Dear baby or, as I’m fond of calling you lately, Little Turd,

Your father doesn’t like my new nickname for you. In fact, I think he finds it downright cruel. Perhaps it is, but for the past four days I have barely been able to get off the couch to dry wretch in the toilet, so you are currently Little Turd until proven otherwise.

I blame myself for briefly entertaining the idea that I was getting through the early pregnancy without too much illness. Sure, a little nausea is OK – I always get a little nausea. The onslaught that has been the last four days is ridiculous. This morning I was reduced to tears as I lay on the bathroom floor, willing the nausea to stop for long enough for me to brush my teeth. Yes, Little Turd, I am blaming you for this! Fortunately, I looked it up and you can’t hear me for another nine weeks. Hopefully by then I’ll be whispering loving platitudes to you.

Fortunately your father has been doing wonderful things like making me tea, and cooking pikelets (for the first time!) when I have a craving. I think he’s trying to do what he can to make me well. It makes me feel completely useless. I can’t even face putting my clothes in the dirty clothes basket – life is just that hard with this nausea!

The hardest thing about the nausea is working. I find myself just wanting to tell my boss so I can beg off work sick. However, I’m determined to last beyond 12 weeks before telling work. You see, I just got promoted and I’m not sure how me telling them I’m going to be taking a year off to care for my baby is going to go down. It’s all very tricky! I have no idea what I’m going to be like once I have you, but at the moment my career is very, very important to me. In fact, I’d say it’s a big part of who I am.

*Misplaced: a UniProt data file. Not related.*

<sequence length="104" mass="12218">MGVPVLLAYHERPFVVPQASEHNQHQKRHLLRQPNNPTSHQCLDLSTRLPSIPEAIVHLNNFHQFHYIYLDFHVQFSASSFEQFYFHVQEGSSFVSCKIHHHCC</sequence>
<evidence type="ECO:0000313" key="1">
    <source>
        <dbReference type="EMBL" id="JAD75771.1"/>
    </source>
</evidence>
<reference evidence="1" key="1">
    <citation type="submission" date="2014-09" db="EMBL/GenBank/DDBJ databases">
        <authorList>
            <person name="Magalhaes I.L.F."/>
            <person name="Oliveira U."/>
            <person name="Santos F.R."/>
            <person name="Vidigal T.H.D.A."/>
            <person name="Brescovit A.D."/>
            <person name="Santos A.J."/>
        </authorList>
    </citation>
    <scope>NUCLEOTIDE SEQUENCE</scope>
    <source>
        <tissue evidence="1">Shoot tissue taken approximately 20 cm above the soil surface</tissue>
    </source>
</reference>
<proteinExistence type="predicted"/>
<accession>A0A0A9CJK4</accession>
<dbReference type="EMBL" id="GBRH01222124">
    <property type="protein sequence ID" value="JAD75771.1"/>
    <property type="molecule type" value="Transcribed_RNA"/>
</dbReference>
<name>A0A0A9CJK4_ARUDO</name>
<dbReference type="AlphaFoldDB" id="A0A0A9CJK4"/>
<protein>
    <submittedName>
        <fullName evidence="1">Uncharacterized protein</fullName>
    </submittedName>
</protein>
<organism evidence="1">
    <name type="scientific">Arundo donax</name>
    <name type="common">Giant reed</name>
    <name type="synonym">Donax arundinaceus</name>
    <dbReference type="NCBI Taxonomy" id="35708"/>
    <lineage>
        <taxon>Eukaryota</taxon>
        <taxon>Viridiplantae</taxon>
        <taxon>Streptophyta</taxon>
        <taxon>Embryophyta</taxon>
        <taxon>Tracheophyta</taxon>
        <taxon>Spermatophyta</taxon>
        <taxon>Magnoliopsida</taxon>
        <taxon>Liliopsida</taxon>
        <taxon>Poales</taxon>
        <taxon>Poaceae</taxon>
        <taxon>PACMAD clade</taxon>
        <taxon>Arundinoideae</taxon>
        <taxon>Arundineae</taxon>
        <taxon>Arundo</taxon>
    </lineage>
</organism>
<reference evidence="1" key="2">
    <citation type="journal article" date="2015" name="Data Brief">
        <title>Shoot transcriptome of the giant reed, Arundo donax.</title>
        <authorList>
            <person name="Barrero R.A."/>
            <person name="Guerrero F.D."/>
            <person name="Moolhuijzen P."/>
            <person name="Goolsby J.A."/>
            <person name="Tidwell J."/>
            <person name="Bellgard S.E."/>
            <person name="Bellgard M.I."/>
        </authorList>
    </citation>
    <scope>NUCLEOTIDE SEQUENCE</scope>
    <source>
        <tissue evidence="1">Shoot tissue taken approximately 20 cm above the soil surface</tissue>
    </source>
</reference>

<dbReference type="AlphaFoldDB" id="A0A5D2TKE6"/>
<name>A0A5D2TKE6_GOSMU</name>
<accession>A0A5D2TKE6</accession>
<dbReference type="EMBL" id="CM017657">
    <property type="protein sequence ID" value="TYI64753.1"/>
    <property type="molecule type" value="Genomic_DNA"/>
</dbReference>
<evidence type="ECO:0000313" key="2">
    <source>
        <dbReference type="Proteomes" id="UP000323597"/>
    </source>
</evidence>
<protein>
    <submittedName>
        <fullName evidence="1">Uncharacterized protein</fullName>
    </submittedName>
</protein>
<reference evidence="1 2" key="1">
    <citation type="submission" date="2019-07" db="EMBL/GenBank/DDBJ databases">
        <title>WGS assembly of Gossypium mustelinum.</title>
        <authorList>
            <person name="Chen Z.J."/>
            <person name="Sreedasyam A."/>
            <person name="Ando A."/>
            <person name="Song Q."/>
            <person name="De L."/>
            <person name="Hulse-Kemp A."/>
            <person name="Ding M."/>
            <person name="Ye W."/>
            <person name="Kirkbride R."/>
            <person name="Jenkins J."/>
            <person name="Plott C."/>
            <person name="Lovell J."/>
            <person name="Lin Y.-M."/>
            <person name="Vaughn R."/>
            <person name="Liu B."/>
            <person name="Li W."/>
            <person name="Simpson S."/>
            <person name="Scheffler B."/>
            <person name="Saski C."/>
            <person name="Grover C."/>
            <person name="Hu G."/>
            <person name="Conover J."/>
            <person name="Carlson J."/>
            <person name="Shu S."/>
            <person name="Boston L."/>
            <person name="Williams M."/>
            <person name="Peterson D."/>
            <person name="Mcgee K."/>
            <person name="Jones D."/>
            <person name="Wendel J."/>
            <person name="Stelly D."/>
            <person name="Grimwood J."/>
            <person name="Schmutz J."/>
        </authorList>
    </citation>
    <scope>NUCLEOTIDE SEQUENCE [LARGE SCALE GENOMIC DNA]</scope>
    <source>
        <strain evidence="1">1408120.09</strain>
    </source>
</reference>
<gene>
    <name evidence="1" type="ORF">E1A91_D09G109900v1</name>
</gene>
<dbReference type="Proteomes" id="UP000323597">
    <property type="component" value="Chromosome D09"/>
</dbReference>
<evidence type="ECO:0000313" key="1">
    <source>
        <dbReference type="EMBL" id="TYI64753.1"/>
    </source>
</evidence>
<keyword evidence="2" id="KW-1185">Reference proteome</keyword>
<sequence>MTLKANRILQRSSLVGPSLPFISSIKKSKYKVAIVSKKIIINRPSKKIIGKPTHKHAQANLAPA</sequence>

I’m thinking I might tell A at work soon. A is the other person in my team. She edits the website and I edit and manage our print publications. I feel like I need someone to know. But then again, I really don’t want anyone to treat me any differently. It sounds ridiculous, right? I hope that by the time you’re having kids (or not, no pressure) that it’s not such a big deal for people to leave work to have kids, that it doesn’t feel like a career-breaker. I hope that it’s OK for you to have flexible work hours so you can see your kids more. I hope that childcare is more affordable and that parental leave is more than minimum wage. In 2014 it feels like we’re beginning to get close to acknowledging that men and women should be able to equally share the parenting load, but not every workplace subscribes to it, or supports it. For example, your Dad and I want to share the load. We both want to work four days a week when I start back at work. But, your Dad doesn’t think his work will allow it. And, to be honest, I’m not convinced I’ll be allowed to work four days either. It makes life difficult. So, right now, I’m going to say I’m sorry if I worked too much. If I have to work full time until I can find something more flexible, I will. I hope it doesn’t come to that, baby. I’d hate to think of you in childcare every day. But, at the end of the day, I will do everything I can to make sure you have a secure life, where you don’t have to worry about money and where you don’t watch the people around you struggle.

Next: Week 8

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